About Masonry:                       Free.   source: www.MyMason.ca

      Cement Types

        Portland cement
        Used to make concrete, mortar, stucco, and some grouts.
        The aggregates, sand/gravel, add volume and minimize shrinkage in curing.
        Portland cement was not manufactured in the United States until 1871.
        Not to be in contact with soils or ground water.

        White Portland cement
        White Portland cement with white aggregates (ie. sand) produces an extended decorative range.
        Higher potential strength also helps to counteract the strength-diminishing effects of pigment addition.

        N-Type Masonry Cement
        Masonry cement is of a mix of portland cement or blended hydraulic cement and plasticizing lime or other materials.
        Type N has a softer compression strength (~ 750 psi)
        Other materials are included to improve setting time, durability, workability, and water retention.
        It does not have the strength of Type M or Type S mortar.
        Chimneys and walls well above grade, without heavy loads.

        Type M has the highest proportion of portland cement, with 3 parts portland cement, 1 part lime and 12 parts sand.
        Type M has a high compression strength (> 2500 psi) and is used for walls bearing heavy loads.
        Also for below-grade masonry in contact with the earth: foundations, retaining walls, sidewalks and driveways.
        Type M and S are usually interchangeable. Type M is less workable.

        Type S is used in all load-bearing structures unless only Type M is specified.
        Type S has a mid-level compression strength (~ 1800 psi), higher than type N.
        A good general-purpose mortar used in above-grade exteriors exposed to severe weathering.
        Also for below-grade masonry in contact with the earth: foundations, retaining walls. etc..
        Type S mortars have high relative levels of plasticity and tensile strength.
        When cracks form, the hydrated lime reacts with the air to to produce limestone to fill spaces.

        Refractory Mortar: 2 types:
        Pre-mixed refractory mortar, and, Hydraulically-setting refractory mortar.
        Refractory mortar is made with aggregates that don't expand and tear the mortar apart when heated.
        Premix dries out, rather than cures by chemical reaction as hydraulic mortar does.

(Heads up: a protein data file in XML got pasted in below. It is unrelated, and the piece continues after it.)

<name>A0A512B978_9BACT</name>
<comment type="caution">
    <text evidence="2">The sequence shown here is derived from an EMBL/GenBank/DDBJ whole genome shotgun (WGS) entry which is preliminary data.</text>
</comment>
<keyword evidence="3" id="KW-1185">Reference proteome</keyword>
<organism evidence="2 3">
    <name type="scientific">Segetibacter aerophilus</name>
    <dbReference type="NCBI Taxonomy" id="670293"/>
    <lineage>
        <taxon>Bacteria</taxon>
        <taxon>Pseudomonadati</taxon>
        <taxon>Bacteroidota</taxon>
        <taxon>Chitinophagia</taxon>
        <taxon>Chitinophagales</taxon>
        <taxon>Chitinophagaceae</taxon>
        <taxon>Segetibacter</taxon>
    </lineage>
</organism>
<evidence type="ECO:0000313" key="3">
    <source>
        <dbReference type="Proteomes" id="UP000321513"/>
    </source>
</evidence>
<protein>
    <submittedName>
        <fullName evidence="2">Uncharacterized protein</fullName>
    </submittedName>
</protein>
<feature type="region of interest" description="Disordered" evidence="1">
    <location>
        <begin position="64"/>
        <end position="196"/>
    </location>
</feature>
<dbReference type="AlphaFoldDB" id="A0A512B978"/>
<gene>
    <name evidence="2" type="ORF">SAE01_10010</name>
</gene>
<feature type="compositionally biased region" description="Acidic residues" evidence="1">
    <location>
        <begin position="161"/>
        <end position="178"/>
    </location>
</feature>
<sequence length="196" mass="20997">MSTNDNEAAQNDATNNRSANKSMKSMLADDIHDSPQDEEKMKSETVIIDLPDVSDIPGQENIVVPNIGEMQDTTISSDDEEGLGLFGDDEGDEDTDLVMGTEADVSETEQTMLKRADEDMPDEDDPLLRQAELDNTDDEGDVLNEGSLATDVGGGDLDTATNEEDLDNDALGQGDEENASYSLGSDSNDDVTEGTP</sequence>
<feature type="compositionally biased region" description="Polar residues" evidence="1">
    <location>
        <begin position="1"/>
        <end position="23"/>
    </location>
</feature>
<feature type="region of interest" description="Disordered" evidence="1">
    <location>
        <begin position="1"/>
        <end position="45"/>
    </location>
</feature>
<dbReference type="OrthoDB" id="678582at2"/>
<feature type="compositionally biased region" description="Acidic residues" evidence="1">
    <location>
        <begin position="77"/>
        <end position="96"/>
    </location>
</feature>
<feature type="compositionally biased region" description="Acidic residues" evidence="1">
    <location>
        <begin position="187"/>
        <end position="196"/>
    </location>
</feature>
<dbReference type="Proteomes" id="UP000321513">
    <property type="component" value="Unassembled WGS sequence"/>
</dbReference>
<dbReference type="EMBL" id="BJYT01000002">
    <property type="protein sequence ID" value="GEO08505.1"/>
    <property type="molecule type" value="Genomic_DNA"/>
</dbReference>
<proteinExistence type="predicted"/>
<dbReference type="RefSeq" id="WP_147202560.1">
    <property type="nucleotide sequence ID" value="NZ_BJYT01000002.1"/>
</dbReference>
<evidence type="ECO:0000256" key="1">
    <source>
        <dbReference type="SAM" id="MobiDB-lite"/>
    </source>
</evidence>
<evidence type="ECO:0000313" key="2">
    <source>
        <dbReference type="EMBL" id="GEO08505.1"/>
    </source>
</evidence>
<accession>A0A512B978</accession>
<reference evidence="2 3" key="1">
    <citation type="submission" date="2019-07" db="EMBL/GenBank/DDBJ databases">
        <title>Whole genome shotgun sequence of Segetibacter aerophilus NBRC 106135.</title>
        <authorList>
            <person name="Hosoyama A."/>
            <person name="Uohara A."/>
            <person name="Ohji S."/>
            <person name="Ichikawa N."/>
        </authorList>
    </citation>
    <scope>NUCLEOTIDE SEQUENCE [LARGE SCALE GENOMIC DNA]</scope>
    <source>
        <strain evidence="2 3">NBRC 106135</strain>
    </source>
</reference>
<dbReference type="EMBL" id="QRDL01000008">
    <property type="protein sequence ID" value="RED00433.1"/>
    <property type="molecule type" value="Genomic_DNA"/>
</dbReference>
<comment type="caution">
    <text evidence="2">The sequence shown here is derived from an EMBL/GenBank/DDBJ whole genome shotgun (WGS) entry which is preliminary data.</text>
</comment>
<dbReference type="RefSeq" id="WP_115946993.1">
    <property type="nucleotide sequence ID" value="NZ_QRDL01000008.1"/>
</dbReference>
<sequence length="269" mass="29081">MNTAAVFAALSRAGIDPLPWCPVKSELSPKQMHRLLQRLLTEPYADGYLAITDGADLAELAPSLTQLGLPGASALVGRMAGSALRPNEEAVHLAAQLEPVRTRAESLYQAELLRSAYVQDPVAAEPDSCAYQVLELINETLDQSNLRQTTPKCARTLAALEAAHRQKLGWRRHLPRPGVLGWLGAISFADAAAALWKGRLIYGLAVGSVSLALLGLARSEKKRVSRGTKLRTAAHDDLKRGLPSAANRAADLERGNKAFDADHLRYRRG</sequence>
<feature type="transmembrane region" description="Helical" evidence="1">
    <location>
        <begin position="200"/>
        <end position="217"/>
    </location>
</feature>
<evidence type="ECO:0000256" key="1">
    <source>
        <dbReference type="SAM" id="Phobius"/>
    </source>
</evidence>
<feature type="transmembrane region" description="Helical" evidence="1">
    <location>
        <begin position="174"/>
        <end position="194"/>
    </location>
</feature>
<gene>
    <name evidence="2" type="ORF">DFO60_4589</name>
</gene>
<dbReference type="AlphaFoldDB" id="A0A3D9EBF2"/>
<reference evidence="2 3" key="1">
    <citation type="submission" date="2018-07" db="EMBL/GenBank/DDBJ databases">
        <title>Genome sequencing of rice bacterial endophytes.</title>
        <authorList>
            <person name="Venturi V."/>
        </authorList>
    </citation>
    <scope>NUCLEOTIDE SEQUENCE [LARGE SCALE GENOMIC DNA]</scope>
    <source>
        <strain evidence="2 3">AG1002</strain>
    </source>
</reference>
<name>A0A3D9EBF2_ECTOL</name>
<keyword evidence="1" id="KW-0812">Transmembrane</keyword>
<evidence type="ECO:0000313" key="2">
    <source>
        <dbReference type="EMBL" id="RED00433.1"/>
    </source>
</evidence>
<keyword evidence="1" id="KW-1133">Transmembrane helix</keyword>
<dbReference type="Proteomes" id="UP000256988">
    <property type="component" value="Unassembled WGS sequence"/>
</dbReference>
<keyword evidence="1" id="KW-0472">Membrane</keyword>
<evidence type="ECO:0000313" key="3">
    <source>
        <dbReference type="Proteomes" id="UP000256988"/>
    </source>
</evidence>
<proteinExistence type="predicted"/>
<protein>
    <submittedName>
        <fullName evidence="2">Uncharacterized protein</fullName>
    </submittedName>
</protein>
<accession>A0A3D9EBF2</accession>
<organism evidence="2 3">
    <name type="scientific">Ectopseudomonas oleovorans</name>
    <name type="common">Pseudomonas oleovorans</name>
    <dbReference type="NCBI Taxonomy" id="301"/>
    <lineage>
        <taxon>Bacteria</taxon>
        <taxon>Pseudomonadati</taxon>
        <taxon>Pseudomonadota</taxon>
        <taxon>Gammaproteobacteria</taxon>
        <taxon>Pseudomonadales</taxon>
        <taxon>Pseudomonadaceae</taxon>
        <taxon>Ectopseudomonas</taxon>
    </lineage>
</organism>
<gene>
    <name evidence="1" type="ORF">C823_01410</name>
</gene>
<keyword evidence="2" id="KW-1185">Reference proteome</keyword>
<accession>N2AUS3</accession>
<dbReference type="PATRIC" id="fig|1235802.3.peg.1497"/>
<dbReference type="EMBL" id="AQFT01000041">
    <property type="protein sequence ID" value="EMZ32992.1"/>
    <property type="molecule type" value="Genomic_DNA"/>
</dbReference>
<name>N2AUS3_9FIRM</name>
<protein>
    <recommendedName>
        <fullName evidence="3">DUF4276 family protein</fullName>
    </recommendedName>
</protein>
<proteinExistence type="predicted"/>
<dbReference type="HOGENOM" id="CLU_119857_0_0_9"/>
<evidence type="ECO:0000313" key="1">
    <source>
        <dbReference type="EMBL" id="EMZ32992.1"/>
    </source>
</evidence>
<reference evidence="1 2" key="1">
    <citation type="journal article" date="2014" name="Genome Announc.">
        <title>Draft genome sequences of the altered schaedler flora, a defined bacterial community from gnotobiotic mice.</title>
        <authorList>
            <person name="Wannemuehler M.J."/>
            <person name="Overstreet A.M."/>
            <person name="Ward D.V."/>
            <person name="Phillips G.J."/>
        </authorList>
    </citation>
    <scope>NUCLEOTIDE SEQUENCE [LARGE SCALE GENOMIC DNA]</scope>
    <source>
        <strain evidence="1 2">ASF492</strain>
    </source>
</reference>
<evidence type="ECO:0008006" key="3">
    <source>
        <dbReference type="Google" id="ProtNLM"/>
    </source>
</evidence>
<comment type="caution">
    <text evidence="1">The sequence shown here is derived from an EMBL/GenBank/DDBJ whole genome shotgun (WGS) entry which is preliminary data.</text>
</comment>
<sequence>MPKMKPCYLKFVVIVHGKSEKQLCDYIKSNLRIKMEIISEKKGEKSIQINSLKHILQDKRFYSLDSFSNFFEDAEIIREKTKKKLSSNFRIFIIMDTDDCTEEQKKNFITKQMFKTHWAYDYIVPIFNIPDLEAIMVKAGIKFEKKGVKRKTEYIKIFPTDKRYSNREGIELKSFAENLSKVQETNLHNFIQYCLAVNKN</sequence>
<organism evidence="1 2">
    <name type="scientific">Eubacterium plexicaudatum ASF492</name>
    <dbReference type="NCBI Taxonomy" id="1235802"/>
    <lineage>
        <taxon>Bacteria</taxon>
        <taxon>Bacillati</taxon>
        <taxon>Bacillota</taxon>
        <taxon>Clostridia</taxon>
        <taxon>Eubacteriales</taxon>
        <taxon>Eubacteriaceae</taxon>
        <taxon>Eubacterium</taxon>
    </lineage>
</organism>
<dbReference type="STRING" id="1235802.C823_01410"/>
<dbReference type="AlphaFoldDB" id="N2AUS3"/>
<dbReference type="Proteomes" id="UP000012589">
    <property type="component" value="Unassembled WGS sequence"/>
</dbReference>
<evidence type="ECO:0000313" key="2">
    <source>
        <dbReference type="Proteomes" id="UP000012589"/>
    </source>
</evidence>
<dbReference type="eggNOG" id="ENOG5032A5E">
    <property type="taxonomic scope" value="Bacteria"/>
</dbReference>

Premix is made with sodium silicate as a binder which does not deteriorate with heat.
        With premix one can make very thin joints, and needn't pre-soak the firebrick.
        Hydraulic refractory mortar should be used for outdoor fireplaces, to set ceramic flue liners,
        to parge the throat and smoke chamber, and also to lay pre-wetted firebrick.

        Parging Cement
        More expensive as a pre-mix, but the pre-mix allows masons to use a common product to help match blends.
        Parging cement includes bonding agents to help adhere to the wall.
        A pre-cement bonding agent can be applied to the wall, to protect the concrete and help adherence.

        Self-Leveling Cement
        $44 per bag at Home Depot, covering 20 s.f. at 1/4", plus primer. Optimally applied with one coherent top coat.
        Can be used as a subflooring for tiles, carpet, and other floor surfaces.
        Can be applied over concrete, wood, steel, ceramic tile and other sound, rigid flooring.
        Takes foot traffic after 6 to 8 hours.

        Hydraulic Cement
        A mixture of sand, cement and special additives designed to stop the flow of water through leaks.
        It will even stop leaks underwater and under pressure.

        Delivered by Mixer Truck, the first cubic yard is the most expensive, approx. $750.00
        In Bags: Concrete can be found in various formulations in bags.
        Colour can be added, some colours being more expensive than others.
        A solid base for walking or driving surfaces is most important to long term success.
        There are concrete for various applications, from garage floors, patching, support posts, etc..

        The sand can range in colour, from whites through browns to greys, even beyond.
        Stones can range in size and colour. Small sizes can be used in mortar for pointing.
        Adding dyes to the cement finds the colour range expanded by the sand colour.


        A note about Curing, Concrete
        The range of probable drying conditions can be forecast for a given locale based on typical range of weather conditions
        and projected concrete temperatures. Drying rates of greater than 0.3 kg/m2/h may present a problem.

        The Equation.
        Evaporation rate of concrete's bleed water - the effect of environmental conditions.

        ER = evaporation rate (kg/m2/h)
        WS = the wind speed (m/s)
        CT = concrete temperature (C)
        AT = air temperature (C)
        RH = relative humidity (%)



        source of equation: http://www.fhwa.dot.gov/pavement/pccp/pubs/02099/chapt2.cfm#fig4


        and for Lafarge's guide to masonry cements,click here.